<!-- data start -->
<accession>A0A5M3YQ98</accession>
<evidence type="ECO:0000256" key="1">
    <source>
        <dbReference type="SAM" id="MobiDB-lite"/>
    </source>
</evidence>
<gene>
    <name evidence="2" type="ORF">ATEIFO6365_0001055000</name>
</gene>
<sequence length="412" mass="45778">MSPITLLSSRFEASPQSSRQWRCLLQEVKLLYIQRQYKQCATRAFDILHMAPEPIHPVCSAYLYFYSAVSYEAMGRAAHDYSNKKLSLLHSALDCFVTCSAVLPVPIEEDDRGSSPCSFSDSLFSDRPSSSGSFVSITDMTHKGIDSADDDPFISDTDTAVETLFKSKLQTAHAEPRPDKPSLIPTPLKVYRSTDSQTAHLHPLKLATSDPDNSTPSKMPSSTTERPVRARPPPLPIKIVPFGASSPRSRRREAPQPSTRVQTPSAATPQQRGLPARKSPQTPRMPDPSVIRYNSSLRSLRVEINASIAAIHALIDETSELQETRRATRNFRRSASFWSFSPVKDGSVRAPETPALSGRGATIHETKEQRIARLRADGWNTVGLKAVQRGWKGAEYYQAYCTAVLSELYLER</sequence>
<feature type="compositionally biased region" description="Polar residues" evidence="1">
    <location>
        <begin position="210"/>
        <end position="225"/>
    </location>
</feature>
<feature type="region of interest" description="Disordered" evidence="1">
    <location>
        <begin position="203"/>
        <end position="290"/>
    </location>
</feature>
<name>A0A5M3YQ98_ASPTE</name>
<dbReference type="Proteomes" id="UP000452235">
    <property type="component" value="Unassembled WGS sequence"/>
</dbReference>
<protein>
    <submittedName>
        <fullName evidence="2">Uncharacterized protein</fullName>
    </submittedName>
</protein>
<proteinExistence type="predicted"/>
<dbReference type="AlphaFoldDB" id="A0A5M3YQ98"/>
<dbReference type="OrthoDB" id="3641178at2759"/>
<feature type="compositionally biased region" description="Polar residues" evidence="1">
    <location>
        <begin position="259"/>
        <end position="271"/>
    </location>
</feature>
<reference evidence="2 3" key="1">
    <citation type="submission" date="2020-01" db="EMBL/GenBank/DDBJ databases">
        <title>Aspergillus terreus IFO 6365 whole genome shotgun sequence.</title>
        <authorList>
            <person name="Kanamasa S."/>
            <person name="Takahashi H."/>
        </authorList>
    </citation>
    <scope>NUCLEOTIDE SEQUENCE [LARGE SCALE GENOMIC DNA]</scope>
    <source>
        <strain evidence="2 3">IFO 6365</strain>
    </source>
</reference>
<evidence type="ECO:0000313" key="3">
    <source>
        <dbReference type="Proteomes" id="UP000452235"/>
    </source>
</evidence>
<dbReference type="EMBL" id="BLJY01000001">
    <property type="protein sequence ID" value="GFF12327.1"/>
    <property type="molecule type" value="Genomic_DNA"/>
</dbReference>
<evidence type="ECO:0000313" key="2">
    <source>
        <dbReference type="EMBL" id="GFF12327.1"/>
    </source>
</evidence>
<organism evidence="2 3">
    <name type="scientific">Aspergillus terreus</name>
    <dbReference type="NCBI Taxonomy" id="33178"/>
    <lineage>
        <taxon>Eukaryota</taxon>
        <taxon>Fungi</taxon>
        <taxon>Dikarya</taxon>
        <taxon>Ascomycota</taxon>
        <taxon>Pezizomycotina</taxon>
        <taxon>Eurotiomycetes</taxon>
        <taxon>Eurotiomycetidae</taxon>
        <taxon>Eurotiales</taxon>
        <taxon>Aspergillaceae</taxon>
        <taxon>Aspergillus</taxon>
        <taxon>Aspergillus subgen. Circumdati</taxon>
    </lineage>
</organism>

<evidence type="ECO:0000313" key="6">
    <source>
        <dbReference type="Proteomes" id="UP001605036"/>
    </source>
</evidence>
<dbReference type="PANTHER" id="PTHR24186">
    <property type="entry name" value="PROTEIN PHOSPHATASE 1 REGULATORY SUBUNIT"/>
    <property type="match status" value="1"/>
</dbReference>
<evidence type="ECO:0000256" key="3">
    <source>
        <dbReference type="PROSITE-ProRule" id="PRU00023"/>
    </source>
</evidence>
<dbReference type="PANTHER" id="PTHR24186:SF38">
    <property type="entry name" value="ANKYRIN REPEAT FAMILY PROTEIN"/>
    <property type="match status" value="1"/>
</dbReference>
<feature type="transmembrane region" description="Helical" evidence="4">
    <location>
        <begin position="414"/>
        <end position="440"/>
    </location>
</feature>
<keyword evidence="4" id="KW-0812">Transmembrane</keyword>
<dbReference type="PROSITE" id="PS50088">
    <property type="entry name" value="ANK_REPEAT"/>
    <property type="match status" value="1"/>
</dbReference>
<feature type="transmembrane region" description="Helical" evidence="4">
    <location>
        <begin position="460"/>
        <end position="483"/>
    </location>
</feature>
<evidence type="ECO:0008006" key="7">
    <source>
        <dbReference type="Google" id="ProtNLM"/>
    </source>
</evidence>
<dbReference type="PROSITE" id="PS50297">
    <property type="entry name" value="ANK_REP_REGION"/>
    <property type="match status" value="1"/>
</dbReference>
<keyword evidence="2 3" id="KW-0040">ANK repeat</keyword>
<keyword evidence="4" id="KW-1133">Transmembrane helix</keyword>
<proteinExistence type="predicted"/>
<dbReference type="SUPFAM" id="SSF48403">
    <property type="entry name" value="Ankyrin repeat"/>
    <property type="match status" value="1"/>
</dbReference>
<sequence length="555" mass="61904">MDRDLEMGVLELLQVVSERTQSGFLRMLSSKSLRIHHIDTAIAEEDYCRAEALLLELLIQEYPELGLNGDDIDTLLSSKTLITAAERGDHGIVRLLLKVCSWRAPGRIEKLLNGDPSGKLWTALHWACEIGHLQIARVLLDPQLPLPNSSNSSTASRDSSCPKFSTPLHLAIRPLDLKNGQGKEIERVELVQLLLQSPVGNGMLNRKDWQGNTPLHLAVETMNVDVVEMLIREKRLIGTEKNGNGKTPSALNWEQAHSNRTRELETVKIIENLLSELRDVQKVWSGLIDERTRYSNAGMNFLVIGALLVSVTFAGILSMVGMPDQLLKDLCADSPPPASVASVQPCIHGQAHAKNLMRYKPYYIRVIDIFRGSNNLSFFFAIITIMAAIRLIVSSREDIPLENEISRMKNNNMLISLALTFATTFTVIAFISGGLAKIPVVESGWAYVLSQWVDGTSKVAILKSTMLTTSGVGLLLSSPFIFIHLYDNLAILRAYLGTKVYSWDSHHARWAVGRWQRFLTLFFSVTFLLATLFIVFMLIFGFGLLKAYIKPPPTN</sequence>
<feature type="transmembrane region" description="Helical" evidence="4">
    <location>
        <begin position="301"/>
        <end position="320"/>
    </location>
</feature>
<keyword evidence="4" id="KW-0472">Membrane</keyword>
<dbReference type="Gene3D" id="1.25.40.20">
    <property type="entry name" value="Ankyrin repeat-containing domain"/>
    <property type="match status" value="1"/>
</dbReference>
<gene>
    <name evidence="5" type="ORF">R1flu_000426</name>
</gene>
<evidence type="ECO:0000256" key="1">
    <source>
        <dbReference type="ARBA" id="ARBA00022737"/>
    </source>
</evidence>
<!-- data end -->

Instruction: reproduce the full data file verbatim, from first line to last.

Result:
<accession>A0A5M3YQ98</accession>
<evidence type="ECO:0000256" key="1">
    <source>
        <dbReference type="SAM" id="MobiDB-lite"/>
    </source>
</evidence>
<gene>
    <name evidence="2" type="ORF">ATEIFO6365_0001055000</name>
</gene>
<sequence length="412" mass="45778">MSPITLLSSRFEASPQSSRQWRCLLQEVKLLYIQRQYKQCATRAFDILHMAPEPIHPVCSAYLYFYSAVSYEAMGRAAHDYSNKKLSLLHSALDCFVTCSAVLPVPIEEDDRGSSPCSFSDSLFSDRPSSSGSFVSITDMTHKGIDSADDDPFISDTDTAVETLFKSKLQTAHAEPRPDKPSLIPTPLKVYRSTDSQTAHLHPLKLATSDPDNSTPSKMPSSTTERPVRARPPPLPIKIVPFGASSPRSRRREAPQPSTRVQTPSAATPQQRGLPARKSPQTPRMPDPSVIRYNSSLRSLRVEINASIAAIHALIDETSELQETRRATRNFRRSASFWSFSPVKDGSVRAPETPALSGRGATIHETKEQRIARLRADGWNTVGLKAVQRGWKGAEYYQAYCTAVLSELYLER</sequence>
<feature type="compositionally biased region" description="Polar residues" evidence="1">
    <location>
        <begin position="210"/>
        <end position="225"/>
    </location>
</feature>
<feature type="region of interest" description="Disordered" evidence="1">
    <location>
        <begin position="203"/>
        <end position="290"/>
    </location>
</feature>
<name>A0A5M3YQ98_ASPTE</name>
<dbReference type="Proteomes" id="UP000452235">
    <property type="component" value="Unassembled WGS sequence"/>
</dbReference>
<protein>
    <submittedName>
        <fullName evidence="2">Uncharacterized protein</fullName>
    </submittedName>
</protein>
<proteinExistence type="predicted"/>
<dbReference type="AlphaFoldDB" id="A0A5M3YQ98"/>
<dbReference type="OrthoDB" id="3641178at2759"/>
<feature type="compositionally biased region" description="Polar residues" evidence="1">
    <location>
        <begin position="259"/>
        <end position="271"/>
    </location>
</feature>
<reference evidence="2 3" key="1">
    <citation type="submission" date="2020-01" db="EMBL/GenBank/DDBJ databases">
        <title>Aspergillus terreus IFO 6365 whole genome shotgun sequence.</title>
        <authorList>
            <person name="Kanamasa S."/>
            <person name="Takahashi H."/>
        </authorList>
    </citation>
    <scope>NUCLEOTIDE SEQUENCE [LARGE SCALE GENOMIC DNA]</scope>
    <source>
        <strain evidence="2 3">IFO 6365</strain>
    </source>
</reference>
<evidence type="ECO:0000313" key="3">
    <source>
        <dbReference type="Proteomes" id="UP000452235"/>
    </source>
</evidence>
<dbReference type="EMBL" id="BLJY01000001">
    <property type="protein sequence ID" value="GFF12327.1"/>
    <property type="molecule type" value="Genomic_DNA"/>
</dbReference>
<evidence type="ECO:0000313" key="2">
    <source>
        <dbReference type="EMBL" id="GFF12327.1"/>
    </source>
</evidence>
<organism evidence="2 3">
    <name type="scientific">Aspergillus terreus</name>
    <dbReference type="NCBI Taxonomy" id="33178"/>
    <lineage>
        <taxon>Eukaryota</taxon>
        <taxon>Fungi</taxon>
        <taxon>Dikarya</taxon>
        <taxon>Ascomycota</taxon>
        <taxon>Pezizomycotina</taxon>
        <taxon>Eurotiomycetes</taxon>
        <taxon>Eurotiomycetidae</taxon>
        <taxon>Eurotiales</taxon>
        <taxon>Aspergillaceae</taxon>
        <taxon>Aspergillus</taxon>
        <taxon>Aspergillus subgen. Circumdati</taxon>
    </lineage>
</organism>

<evidence type="ECO:0000313" key="6">
    <source>
        <dbReference type="Proteomes" id="UP001605036"/>
    </source>
</evidence>
<dbReference type="PANTHER" id="PTHR24186">
    <property type="entry name" value="PROTEIN PHOSPHATASE 1 REGULATORY SUBUNIT"/>
    <property type="match status" value="1"/>
</dbReference>
<evidence type="ECO:0000256" key="3">
    <source>
        <dbReference type="PROSITE-ProRule" id="PRU00023"/>
    </source>
</evidence>
<dbReference type="PANTHER" id="PTHR24186:SF38">
    <property type="entry name" value="ANKYRIN REPEAT FAMILY PROTEIN"/>
    <property type="match status" value="1"/>
</dbReference>
<feature type="transmembrane region" description="Helical" evidence="4">
    <location>
        <begin position="414"/>
        <end position="440"/>
    </location>
</feature>
<keyword evidence="4" id="KW-0812">Transmembrane</keyword>
<dbReference type="PROSITE" id="PS50088">
    <property type="entry name" value="ANK_REPEAT"/>
    <property type="match status" value="1"/>
</dbReference>
<feature type="transmembrane region" description="Helical" evidence="4">
    <location>
        <begin position="460"/>
        <end position="483"/>
    </location>
</feature>
<evidence type="ECO:0008006" key="7">
    <source>
        <dbReference type="Google" id="ProtNLM"/>
    </source>
</evidence>
<dbReference type="PROSITE" id="PS50297">
    <property type="entry name" value="ANK_REP_REGION"/>
    <property type="match status" value="1"/>
</dbReference>
<keyword evidence="2 3" id="KW-0040">ANK repeat</keyword>
<keyword evidence="4" id="KW-1133">Transmembrane helix</keyword>
<proteinExistence type="predicted"/>
<dbReference type="SUPFAM" id="SSF48403">
    <property type="entry name" value="Ankyrin repeat"/>
    <property type="match status" value="1"/>
</dbReference>
<sequence length="555" mass="61904">MDRDLEMGVLELLQVVSERTQSGFLRMLSSKSLRIHHIDTAIAEEDYCRAEALLLELLIQEYPELGLNGDDIDTLLSSKTLITAAERGDHGIVRLLLKVCSWRAPGRIEKLLNGDPSGKLWTALHWACEIGHLQIARVLLDPQLPLPNSSNSSTASRDSSCPKFSTPLHLAIRPLDLKNGQGKEIERVELVQLLLQSPVGNGMLNRKDWQGNTPLHLAVETMNVDVVEMLIREKRLIGTEKNGNGKTPSALNWEQAHSNRTRELETVKIIENLLSELRDVQKVWSGLIDERTRYSNAGMNFLVIGALLVSVTFAGILSMVGMPDQLLKDLCADSPPPASVASVQPCIHGQAHAKNLMRYKPYYIRVIDIFRGSNNLSFFFAIITIMAAIRLIVSSREDIPLENEISRMKNNNMLISLALTFATTFTVIAFISGGLAKIPVVESGWAYVLSQWVDGTSKVAILKSTMLTTSGVGLLLSSPFIFIHLYDNLAILRAYLGTKVYSWDSHHARWAVGRWQRFLTLFFSVTFLLATLFIVFMLIFGFGLLKAYIKPPPTN</sequence>
<feature type="transmembrane region" description="Helical" evidence="4">
    <location>
        <begin position="301"/>
        <end position="320"/>
    </location>
</feature>
<keyword evidence="4" id="KW-0472">Membrane</keyword>
<dbReference type="Gene3D" id="1.25.40.20">
    <property type="entry name" value="Ankyrin repeat-containing domain"/>
    <property type="match status" value="1"/>
</dbReference>
<gene>
    <name evidence="5" type="ORF">R1flu_000426</name>
</gene>
<evidence type="ECO:0000256" key="1">
    <source>
        <dbReference type="ARBA" id="ARBA00022737"/>
    </source>
</evidence>